Given that I came to Hungary about a month and a half after I left Korea, the first question a lot of people ask me is something to the tune of: “So do you like Hungary or Korea better?” Continue reading
All the students at school would like to wish you a Very Merry…Thanksgiving! I admit I’m a bit late with this sentiment, as that day of family feasting is likely fading in some people’s memories as Christmas approaches, but the kids are as cute as they were a month ago, so don’t be deterred.
Of course they needed a little prompting to shout, “Happy Thanksgiving,” for the waiting camera, but you may be surprised by just how much they understand about the holiday and its history. The video may not show it, but my first grade students can even rattle off the name William Bradford and spout off a fact or two on the Wampanoag Indian tribe. I suspect that is more than I could say at their age.
Do you ever wake up in the morning, pour some milk into a bowl of cereal, and think, “Hmm, I wonder what on Earth children in South Korea eat for breakfast?” Find the responses to this query and plenty of other questions about the daily life of a student in South Korea in this video created by fellow teacher Seth Mattern.
Seth is a certified educator in the United States, and after the logistics of international pen-pal projects and video exchanges proved too messy, he created this website with another teacher in Colorado as a convenient forum for cultural exchange between students the world over.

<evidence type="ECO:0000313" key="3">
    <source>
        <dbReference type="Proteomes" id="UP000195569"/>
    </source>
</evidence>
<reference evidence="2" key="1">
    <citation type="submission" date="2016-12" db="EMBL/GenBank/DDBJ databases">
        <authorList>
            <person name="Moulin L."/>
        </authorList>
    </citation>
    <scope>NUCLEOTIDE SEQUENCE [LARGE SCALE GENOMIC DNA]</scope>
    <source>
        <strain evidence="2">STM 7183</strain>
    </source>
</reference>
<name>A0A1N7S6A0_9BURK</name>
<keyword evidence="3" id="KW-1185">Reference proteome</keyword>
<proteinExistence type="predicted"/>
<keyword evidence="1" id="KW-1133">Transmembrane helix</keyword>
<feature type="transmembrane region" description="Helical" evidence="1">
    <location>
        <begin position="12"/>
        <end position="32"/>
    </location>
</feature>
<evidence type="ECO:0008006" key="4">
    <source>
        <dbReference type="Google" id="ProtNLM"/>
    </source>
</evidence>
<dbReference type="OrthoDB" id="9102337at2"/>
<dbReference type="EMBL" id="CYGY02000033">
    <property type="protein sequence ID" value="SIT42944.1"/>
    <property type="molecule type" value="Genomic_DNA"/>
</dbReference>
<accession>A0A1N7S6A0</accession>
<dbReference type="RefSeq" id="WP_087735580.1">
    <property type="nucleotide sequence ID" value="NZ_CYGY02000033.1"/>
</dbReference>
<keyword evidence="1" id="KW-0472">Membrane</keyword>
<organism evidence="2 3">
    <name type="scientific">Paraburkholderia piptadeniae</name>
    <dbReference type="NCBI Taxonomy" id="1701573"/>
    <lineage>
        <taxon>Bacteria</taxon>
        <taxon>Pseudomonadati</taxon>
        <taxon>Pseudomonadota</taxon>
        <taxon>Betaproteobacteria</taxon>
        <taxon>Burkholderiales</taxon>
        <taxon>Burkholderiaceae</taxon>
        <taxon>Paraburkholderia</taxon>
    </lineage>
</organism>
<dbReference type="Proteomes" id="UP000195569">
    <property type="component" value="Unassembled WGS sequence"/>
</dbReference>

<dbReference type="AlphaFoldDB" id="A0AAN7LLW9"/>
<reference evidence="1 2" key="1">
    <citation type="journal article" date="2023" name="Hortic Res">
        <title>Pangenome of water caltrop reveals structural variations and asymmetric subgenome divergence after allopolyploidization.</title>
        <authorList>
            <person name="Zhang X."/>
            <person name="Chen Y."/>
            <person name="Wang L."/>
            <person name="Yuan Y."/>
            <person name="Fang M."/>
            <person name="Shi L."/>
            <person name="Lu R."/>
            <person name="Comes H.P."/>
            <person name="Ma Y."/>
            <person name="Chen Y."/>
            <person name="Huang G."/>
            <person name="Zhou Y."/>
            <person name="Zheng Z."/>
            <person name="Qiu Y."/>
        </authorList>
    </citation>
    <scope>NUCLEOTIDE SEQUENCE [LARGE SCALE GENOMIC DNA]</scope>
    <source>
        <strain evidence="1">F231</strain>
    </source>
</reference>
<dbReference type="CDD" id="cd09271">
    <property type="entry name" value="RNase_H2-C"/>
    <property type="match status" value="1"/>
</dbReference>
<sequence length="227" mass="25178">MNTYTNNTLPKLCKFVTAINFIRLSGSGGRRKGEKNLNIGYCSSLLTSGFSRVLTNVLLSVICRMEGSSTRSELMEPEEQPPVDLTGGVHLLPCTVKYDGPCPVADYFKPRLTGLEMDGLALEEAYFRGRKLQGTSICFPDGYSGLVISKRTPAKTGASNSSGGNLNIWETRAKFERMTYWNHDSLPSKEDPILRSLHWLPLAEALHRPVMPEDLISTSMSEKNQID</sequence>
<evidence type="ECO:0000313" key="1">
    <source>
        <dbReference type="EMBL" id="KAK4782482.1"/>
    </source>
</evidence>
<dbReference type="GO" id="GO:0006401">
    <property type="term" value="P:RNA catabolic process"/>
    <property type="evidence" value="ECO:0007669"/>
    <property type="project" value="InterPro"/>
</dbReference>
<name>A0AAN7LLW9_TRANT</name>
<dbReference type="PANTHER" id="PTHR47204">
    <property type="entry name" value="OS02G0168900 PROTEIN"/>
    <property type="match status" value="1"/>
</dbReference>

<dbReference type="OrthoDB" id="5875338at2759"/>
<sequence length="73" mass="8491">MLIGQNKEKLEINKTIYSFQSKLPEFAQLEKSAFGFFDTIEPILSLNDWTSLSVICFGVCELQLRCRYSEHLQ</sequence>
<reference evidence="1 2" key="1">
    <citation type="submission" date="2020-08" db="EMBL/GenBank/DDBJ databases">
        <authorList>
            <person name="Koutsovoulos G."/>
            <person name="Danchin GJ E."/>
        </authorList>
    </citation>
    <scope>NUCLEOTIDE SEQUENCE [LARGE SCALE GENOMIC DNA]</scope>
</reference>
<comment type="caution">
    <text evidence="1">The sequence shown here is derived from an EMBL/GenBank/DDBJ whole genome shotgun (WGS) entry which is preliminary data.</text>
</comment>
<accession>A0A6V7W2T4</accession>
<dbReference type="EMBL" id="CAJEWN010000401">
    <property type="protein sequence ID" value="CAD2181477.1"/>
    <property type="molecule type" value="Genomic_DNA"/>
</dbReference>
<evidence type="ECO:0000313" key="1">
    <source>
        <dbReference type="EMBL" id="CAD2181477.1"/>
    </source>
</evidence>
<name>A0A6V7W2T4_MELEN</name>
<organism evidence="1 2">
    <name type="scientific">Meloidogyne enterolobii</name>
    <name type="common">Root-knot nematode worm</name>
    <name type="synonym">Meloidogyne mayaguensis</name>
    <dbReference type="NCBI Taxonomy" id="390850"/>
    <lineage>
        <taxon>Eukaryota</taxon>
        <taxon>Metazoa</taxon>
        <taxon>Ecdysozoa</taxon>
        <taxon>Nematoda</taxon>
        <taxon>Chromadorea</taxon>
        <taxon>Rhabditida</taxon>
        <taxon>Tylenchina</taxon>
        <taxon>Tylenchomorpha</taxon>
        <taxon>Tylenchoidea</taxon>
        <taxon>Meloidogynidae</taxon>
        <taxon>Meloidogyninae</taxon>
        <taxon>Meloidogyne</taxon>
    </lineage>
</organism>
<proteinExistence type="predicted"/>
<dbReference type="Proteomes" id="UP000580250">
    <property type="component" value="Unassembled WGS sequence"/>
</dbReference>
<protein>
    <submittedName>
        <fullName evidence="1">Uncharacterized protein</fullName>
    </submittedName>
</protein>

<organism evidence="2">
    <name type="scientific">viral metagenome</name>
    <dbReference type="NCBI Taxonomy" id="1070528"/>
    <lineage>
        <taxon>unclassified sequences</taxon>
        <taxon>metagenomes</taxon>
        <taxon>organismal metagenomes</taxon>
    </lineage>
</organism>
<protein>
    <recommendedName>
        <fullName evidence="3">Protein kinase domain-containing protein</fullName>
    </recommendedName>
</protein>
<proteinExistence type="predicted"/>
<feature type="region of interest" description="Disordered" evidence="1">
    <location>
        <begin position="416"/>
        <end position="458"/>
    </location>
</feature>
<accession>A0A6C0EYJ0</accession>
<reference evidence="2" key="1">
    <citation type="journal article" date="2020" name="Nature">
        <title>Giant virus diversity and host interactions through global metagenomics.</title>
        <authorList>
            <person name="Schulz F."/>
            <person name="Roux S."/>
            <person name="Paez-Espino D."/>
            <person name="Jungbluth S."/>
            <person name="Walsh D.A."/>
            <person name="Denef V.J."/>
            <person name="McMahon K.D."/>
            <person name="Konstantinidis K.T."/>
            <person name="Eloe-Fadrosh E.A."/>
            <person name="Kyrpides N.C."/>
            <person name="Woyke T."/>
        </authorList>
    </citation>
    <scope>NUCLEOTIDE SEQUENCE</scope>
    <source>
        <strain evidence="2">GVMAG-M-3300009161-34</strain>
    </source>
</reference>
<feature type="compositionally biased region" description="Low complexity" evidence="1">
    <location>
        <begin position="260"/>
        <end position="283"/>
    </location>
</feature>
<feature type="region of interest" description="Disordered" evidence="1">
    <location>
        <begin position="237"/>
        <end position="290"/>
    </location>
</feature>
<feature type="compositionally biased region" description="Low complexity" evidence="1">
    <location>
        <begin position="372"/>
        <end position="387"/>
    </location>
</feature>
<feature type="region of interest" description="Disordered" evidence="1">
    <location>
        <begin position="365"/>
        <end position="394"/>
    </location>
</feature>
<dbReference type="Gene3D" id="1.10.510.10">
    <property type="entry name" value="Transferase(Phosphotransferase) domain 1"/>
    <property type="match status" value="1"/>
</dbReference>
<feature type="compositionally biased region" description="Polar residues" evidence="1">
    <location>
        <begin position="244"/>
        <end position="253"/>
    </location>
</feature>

In addition to this, which I imagine is only the first of many videos to be posted in the future, poke around the website to read some essays by both Korean and American students, and responding comments. If you’re an educator anywhere in the world, and are interested in participating in the site, just send an e-mail and I would be thrilled to put you in touch with the appropriate people. Even if you’re not an educator, I know the kids would love to read any comments and answer any questions you may have.
These students are in fourth and fifth grade and recorded this around 8:00 at night, since they stay at our school until 9. You’ll find that later nights and longer hours spent in schools of all varieties are not the only differences between Korean and North American students. And as for breakfast in Korea, I’ll let the kids speak for themselves, but I suspect many will be surprised by their answers. Enjoy!
After some brainstorming about sensory details and exploration in the exciting world of similes, a refreshingly fun concept to teach, my 2nd grade class created these haikus together.
Let’s move with the rain,
God is showering at sky,*
Tok tok, it’s like beans.
Tip Tap: raining day,
Peep, peep: let us hear a song,
Tip, tap, joyful day.
Greg Teacher: A Haiku
Greg is my teacher.
Greg Teacher is very tall.
I like Greg Teacher
My fifth graders collectively
A Limerick About a Cat
There once was a funny cat.
Who was also very very fat.
He went to the vet,
Because he’s a pet.
And now he can hunt for rat.
My fifth graders collectively
Last month was my first with a new batch of students and classes. I am now teaching all the elementary grades we have at our hogwon. I teach a different subject to each of my classes and it is only a little frustrating.
Most people outside of Korea might guess that the word “Hogwon” is the Korean word for a hog farm or the name of some kind of hog-based commodity. I’ll admit I didn’t have a clue about what a Hogwon was until I started working for one. Even now that I am working for one, I still do not really know how to describe it, because there isn’t really anything like it back home. The closest thing to it is probably a learning center like Sylvan, but even that isn’t really the education model that can describe a Hogwon.